Digital Transformation: What Has it Got to Do With Online Video?

Digital Transformation: What Has it Got to Do With Online Video?

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I’ve been ask to fill in for Jamal Mashburn, who is best known for his success on the basketball court, so you could say I’ve been asked to be the “sixth man” at the ÜberTube 2014 Brand Summit on Tuesday, April 29, in New York City. The sixth man is the player who is not a starter but comes off the bench and often plays minutes equal to some of the starters and posts similar statistics. In other words, I’ve been asked to take over Mashburn’s position in the agenda and make similar points on the topic he was going to address: “Digital Transformation.”

Now, if Mashburn had been able to participate in the ÜberTube 2014 Brand Summit, I was supposed to interview him on stage – one-on-one – about “Digital Transformation.” So, I was preparing to ask three or four tough questions of the former college and NBA All Star. With a natural knack for teambuilding, Mashburn has taken his skills straight to the business world without missing a beat. He’s successfully assembled a team of savvy professionals who have quickly developed an impressive business portfolio that has ownership interest in numerous restaurant franchises (38 Outback Steakhouse restaurants, 40 Papa John’s pizza restaurants, and three Dunkin Donuts stores), car dealerships (owner of Kentucky’s Toyota on Nicholasville and Lexus Store of Lexington), real estate, and thoroughbred horse racing.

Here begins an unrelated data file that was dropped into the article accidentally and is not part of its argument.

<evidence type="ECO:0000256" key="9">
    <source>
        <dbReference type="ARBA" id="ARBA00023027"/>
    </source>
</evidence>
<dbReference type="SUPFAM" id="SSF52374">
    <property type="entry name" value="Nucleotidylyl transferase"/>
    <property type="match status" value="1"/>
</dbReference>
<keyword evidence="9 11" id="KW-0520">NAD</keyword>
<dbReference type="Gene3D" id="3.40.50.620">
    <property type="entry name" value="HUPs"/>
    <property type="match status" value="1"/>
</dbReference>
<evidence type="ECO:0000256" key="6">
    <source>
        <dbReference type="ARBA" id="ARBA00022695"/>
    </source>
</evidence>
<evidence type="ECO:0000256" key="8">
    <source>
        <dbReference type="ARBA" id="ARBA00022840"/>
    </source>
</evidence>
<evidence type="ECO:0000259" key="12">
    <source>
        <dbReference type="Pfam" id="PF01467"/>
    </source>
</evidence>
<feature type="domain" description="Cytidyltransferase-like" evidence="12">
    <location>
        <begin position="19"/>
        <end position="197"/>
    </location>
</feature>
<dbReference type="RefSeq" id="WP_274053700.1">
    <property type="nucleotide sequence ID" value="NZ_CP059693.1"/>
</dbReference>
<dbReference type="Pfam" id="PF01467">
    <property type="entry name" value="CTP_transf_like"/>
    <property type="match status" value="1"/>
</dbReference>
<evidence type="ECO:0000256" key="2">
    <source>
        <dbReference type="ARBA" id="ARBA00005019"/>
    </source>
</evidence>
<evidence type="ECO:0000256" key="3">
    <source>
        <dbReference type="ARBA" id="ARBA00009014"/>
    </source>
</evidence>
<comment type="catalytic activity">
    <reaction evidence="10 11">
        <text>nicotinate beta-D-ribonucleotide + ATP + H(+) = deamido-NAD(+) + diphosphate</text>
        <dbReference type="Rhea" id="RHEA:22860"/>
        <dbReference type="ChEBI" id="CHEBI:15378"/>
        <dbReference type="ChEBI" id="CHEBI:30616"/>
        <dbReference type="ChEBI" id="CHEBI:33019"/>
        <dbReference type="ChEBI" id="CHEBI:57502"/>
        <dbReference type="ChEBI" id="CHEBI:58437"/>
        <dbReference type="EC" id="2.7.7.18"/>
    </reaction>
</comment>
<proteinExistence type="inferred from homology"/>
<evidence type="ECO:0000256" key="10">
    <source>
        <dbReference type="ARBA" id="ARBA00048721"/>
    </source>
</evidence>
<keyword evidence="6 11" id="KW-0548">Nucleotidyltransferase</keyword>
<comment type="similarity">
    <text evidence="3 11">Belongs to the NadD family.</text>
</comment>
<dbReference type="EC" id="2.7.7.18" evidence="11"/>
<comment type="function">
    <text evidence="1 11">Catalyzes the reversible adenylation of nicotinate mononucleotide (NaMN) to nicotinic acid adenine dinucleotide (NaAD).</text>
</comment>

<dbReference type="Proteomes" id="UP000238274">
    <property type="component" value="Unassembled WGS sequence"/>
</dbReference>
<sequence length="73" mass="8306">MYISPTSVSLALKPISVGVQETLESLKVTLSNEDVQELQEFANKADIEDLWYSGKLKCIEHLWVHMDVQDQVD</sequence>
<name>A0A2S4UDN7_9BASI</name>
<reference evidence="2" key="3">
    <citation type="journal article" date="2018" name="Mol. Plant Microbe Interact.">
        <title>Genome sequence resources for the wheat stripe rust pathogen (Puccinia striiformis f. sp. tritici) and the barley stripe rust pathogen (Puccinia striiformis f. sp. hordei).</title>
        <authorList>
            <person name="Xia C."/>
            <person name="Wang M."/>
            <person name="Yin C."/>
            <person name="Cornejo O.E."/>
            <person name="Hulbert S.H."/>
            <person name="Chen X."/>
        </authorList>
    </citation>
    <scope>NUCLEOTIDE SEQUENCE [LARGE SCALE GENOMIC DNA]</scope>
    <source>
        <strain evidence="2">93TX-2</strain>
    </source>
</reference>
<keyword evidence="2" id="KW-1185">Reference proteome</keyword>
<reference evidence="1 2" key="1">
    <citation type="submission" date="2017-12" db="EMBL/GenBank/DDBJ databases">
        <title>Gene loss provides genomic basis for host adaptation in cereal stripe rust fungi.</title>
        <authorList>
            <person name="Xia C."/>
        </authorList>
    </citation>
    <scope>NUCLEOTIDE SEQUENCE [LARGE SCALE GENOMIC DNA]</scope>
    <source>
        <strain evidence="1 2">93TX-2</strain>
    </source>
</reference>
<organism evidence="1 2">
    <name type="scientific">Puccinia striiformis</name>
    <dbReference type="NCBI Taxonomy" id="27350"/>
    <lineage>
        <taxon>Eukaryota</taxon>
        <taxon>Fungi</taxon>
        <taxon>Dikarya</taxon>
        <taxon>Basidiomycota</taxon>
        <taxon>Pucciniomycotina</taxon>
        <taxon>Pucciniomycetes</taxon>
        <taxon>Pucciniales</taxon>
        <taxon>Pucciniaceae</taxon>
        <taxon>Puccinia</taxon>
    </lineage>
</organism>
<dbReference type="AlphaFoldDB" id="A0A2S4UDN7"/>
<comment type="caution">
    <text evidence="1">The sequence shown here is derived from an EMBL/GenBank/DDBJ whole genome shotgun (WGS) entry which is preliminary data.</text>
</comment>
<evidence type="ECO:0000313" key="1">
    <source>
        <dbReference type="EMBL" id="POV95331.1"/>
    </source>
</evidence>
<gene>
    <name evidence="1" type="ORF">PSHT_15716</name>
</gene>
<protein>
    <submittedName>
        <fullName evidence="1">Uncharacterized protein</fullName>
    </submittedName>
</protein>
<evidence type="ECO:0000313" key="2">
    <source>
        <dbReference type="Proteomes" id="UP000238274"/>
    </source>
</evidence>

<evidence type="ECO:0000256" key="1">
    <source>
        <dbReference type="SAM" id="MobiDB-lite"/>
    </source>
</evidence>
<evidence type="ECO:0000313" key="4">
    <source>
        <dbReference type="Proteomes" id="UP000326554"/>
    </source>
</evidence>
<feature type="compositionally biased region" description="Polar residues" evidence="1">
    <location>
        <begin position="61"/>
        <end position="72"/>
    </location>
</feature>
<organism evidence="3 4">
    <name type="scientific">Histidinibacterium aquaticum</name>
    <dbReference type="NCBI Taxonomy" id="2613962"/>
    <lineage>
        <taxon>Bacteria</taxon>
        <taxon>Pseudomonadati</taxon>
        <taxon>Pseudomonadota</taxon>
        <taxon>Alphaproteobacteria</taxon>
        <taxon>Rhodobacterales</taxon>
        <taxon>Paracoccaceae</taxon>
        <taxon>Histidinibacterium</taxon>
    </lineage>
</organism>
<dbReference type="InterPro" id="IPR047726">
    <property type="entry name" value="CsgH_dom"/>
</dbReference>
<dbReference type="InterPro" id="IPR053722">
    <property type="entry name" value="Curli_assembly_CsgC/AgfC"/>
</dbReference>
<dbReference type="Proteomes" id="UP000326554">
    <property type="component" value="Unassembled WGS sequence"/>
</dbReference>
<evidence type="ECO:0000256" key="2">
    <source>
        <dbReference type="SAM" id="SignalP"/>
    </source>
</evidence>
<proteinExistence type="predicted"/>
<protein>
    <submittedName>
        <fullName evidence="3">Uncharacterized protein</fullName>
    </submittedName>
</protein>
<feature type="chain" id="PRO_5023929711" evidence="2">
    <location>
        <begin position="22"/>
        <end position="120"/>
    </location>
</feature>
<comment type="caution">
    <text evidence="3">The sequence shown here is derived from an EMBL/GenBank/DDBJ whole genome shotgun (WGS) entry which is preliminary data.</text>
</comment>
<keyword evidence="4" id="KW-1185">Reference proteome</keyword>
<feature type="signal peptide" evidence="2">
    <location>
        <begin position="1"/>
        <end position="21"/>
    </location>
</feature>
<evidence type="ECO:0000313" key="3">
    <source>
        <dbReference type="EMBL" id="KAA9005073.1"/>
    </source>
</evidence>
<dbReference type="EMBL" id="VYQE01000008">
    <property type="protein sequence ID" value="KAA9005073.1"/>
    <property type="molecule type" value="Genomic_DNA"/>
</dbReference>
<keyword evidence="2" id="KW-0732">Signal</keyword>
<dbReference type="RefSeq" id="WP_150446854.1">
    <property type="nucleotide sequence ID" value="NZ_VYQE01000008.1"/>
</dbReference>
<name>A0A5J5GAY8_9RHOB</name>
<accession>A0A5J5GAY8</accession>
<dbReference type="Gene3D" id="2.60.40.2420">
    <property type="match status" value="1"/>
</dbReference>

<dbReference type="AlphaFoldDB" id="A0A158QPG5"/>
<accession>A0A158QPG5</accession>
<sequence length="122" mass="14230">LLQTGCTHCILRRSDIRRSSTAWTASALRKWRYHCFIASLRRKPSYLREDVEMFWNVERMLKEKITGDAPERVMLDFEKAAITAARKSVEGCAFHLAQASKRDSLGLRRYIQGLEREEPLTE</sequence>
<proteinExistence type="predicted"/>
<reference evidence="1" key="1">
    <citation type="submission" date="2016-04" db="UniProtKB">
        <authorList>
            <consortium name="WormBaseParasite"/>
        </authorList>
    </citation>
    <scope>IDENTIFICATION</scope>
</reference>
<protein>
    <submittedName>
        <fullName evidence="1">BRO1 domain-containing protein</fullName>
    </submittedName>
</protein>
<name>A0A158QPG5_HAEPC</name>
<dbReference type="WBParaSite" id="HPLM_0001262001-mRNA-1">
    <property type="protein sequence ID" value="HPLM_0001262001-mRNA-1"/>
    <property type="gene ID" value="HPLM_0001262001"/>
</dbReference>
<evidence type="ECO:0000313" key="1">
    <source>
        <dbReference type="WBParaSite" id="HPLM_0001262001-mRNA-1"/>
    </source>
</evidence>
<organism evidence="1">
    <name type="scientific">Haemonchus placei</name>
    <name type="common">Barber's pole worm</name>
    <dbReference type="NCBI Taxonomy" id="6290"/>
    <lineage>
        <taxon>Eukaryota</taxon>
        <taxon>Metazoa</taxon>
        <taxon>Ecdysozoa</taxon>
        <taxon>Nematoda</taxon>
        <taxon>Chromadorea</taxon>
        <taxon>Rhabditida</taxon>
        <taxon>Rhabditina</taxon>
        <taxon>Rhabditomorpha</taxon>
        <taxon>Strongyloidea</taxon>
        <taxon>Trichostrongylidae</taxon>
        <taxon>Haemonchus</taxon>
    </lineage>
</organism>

So, here are the tough questions about “Digital Transformation” that I was planning to ask Mashburn until a couple of days ago and the answers that I plan to give at the ÜberTube Brand Summit tomorrow:

Q: Why are Most Marketers Still Using Strategies From 1948?

A: In his 1948 article, “The Structure and Function of Communication in Society,” Professor Harold Lasswell wrote that “a convenient way to describe an act of communication is to answer the following questions: Who, says What, in which Channel, to Whom, with what Effect?”